I’d been having the kind of January where I cannot for the life of me find a show that captures my attention, and while I can often go months at a time where I don’t watch any television (reading and doom scrolling Instagram fills my days), the January/February stretch calls out for something to binge.
Finally, though, a Netflix trailer dropped for a television series that gave me something to anticipate. Inventing Anna is based on the 2018 The Cut piece “How Anna Delvey Tricked New York’s Party People.” I’m not a true crime person, per se. I dabble, but not the way some people are obsessed. I am, however, a scammer person. Elizabeth Holmes? Read everything I can (I’m particularly obsessed with her fake voice). MLMs? Yes, I do want to be an independent business owner! I think I’m a cult person too, which is ostensibly a scam taken to new heights.
Anna Delvey is a German ex-pat who parlayed an internship with a trendy rich-person French magazine into an invented persona. As the article’s title suggests, she posed as a German heiress, integrating herself into New York’s wealthy party scene and borrowing/stealing money from acquaintances and investors to fund her made-up life. The genesis of the Anna Devely story is that rich people are careless with their money when dealing with other rich people, and if you can convince rich people you’re one of them, their wallets are open for you. It’s fascinating stuff.
Not only did the trailer for Inventing Anna give me something to look forward to binging in February, but it also reminded me just how much I love scammer stories. I spent this past Friday night watching WeWork: Or the Making and Breaking of $47 Billion Unicorn on Hulu. For those who don’t know, WeWork is essentially a shared workspace company that posed as a technology startup and scammed investors before LOSING billions of dollars. WeWork’s CEO, Adam Neuman, is the living embodiment of corporate yogababble and a certifiable psychopath. In 2019, the Wall Street Journal reported that Neumann allegedly “had aspirations to live forever, become the world’s first trillionaire, expand WeWork to the planet Mars, become Israel’s prime minister, and become ‘president of the world.'”
In her 2019 book, Trick Mirror, writer Jia Tolentino argues in a brilliant essay titled “The Story of a Generation in Seven Scams” that at this point, scamming is a cornerstone of American society. I think she’s right. Anna Delvey and Adam Neumann are great examples of this. So is our current political landscape—half the country was scammed into thinking a thrice bankrupted failed reality TV star with severe, severe daddy issues would make a great president, and half of those people have been scammed into thinking taking a livestock dewormer is smarter than getting a vaccine. Most egregiously, I was scammed during the recent Asheville Restaurant Week.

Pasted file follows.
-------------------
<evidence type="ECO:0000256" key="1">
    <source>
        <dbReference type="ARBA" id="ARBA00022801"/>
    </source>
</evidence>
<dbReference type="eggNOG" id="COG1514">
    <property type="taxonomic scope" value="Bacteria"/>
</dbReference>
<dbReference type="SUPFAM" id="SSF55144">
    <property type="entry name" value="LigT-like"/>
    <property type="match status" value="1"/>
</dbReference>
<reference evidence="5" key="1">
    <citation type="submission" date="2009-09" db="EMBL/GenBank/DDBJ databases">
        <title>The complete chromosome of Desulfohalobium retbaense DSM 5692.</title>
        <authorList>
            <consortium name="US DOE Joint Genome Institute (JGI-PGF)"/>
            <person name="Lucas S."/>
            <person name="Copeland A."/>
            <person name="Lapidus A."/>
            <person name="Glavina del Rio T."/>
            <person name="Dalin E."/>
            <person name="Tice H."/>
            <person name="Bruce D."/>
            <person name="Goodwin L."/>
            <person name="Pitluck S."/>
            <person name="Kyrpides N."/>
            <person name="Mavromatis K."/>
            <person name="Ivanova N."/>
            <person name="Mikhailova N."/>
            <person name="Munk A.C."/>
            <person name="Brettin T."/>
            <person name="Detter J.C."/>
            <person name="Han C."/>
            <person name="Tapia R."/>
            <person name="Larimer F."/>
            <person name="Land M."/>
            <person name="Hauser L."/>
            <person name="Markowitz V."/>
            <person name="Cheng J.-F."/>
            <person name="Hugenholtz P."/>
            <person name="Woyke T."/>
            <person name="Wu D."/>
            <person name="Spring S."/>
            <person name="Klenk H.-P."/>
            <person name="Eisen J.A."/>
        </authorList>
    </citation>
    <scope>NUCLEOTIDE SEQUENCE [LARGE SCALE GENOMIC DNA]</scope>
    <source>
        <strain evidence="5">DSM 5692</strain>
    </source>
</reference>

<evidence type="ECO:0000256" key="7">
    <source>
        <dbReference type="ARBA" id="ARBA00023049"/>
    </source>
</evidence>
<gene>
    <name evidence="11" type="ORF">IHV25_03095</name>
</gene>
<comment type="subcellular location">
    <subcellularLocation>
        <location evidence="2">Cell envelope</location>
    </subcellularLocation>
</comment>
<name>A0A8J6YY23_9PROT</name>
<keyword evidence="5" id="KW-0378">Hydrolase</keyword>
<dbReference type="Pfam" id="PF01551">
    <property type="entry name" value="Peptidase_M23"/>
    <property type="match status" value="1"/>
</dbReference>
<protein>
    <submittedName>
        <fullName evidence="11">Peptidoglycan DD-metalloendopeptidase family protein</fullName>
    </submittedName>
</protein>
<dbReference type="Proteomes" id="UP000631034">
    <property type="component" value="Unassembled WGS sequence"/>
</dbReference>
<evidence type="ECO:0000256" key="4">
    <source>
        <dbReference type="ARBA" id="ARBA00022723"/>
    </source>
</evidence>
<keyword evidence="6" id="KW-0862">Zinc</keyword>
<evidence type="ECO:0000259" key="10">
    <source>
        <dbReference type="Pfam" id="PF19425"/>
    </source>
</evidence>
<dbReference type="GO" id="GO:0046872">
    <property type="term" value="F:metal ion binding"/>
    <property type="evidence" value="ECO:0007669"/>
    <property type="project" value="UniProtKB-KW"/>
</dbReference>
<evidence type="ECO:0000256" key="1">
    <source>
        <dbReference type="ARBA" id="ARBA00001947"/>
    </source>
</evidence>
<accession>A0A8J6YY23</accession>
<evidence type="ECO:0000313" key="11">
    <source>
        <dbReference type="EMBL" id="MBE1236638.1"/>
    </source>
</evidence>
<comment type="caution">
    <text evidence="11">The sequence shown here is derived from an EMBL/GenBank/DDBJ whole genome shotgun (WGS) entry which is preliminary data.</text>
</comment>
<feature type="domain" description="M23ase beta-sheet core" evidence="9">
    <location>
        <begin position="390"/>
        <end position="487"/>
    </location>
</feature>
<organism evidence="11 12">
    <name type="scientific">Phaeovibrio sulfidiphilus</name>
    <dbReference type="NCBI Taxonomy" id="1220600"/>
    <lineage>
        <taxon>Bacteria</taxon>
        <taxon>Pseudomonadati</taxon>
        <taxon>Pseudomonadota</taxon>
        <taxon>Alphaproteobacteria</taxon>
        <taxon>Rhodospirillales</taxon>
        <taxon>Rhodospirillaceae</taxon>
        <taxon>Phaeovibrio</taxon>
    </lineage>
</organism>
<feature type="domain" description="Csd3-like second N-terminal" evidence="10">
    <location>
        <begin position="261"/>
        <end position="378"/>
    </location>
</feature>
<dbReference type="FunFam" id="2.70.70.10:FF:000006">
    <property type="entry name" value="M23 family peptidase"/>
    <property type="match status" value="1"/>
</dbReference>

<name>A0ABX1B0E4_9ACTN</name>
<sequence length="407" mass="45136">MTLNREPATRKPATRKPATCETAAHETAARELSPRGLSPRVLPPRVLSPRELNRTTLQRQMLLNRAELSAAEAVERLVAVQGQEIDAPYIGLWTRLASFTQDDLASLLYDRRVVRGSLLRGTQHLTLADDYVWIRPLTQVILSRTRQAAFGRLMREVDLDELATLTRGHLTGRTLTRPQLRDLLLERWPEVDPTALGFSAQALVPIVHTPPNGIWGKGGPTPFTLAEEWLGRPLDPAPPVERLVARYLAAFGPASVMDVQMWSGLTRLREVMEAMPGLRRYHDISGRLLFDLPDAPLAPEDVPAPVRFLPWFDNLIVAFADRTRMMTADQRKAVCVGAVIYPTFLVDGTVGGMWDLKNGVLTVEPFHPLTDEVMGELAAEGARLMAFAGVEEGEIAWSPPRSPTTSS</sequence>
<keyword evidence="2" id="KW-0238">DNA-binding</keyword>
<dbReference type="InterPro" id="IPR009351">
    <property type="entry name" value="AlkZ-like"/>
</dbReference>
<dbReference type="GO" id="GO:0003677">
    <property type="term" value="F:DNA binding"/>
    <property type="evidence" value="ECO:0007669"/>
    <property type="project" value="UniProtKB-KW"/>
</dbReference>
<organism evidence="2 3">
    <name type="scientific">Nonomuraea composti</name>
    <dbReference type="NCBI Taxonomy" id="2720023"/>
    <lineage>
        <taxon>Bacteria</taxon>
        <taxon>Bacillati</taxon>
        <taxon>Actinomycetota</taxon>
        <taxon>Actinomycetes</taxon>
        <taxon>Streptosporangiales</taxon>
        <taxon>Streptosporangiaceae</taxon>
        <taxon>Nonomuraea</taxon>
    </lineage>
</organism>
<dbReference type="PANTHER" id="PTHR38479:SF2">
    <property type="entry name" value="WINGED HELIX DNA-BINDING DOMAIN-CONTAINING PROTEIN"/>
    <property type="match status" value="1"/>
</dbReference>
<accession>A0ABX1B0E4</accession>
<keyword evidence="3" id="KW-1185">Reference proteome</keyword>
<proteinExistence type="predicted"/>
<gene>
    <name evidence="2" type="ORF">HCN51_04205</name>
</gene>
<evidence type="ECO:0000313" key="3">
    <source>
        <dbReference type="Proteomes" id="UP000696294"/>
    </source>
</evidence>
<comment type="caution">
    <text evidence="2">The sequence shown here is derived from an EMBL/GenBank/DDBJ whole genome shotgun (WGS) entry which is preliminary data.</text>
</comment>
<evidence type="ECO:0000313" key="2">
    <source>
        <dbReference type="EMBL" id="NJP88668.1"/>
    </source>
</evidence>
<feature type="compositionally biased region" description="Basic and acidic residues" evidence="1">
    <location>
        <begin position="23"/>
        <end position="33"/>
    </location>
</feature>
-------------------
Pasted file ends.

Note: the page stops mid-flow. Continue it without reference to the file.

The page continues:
I’ve been pretty adept at exploring many of Asheville’s prominent eateries during my two-year tenure here (two years this week!), but as we’re want to do, have lately fallen into a bit of a pattern, going to the same places over and over. This would be the perfect opportunity to insert somewhere new into my repertoire. The choice? Copper Crown, a restaurant on Tunnel Road that frequently is recommended in all kinds of “best of” lists, but I’ve never been to since it’s on Tunnel Road (and not even the chain-restaurant mania of just-outside-downtown Tunnel Road, but deep Tunnel Road heading out towards Black Mountain.
The Copper Crown set up their Restaurant Week menu to look like the typical prix fixe setup Restaurant Weeks love—an appetizer, entree, and dessert for $30.00. Now, in their defense, I didn’t look at the rest of the menu when deciding on where to eat for Restaurant Week, just the Restaurant Week menu. If I had, I might have noticed that the Restaurant Week prix fixe menu was actually made up of two appetizers and a dessert and that neither of the appetizers were priced differently than they were on the regular menu, even though the menu was formatted to appear otherwise.
When questioned about this, The Copper Crown server explained that yes, these were both small plates, not entrees and that yes, the special wasn’t as much prix fixe as it was buy-two-appetizers-and-get-a-free-dessert. I felt scammed and slightly annoyed after putting in my order, but had to give it to them, they got me in a seat, right?
The thing about scammers is that while they often get exposed, they also often win.
Netflix paid Anna Delvey $320,000 for the rights to her life story (sure, she’s currently in ICE detention, waiting to be deported, but honestly, I’d probably take $320,000 to get deported).
Editor’s note: Update: The author of this piece would willingly get deported for far less than $320,000.
Adam Neumann was given a $445 million exit payout to step down as CEO.
And Copper Crown? They won a new fan. The full-priced entree I got, the blackened catfish, was excellent, as was the crab cake appetizer with a red pepper cream sauce. I’ll be back.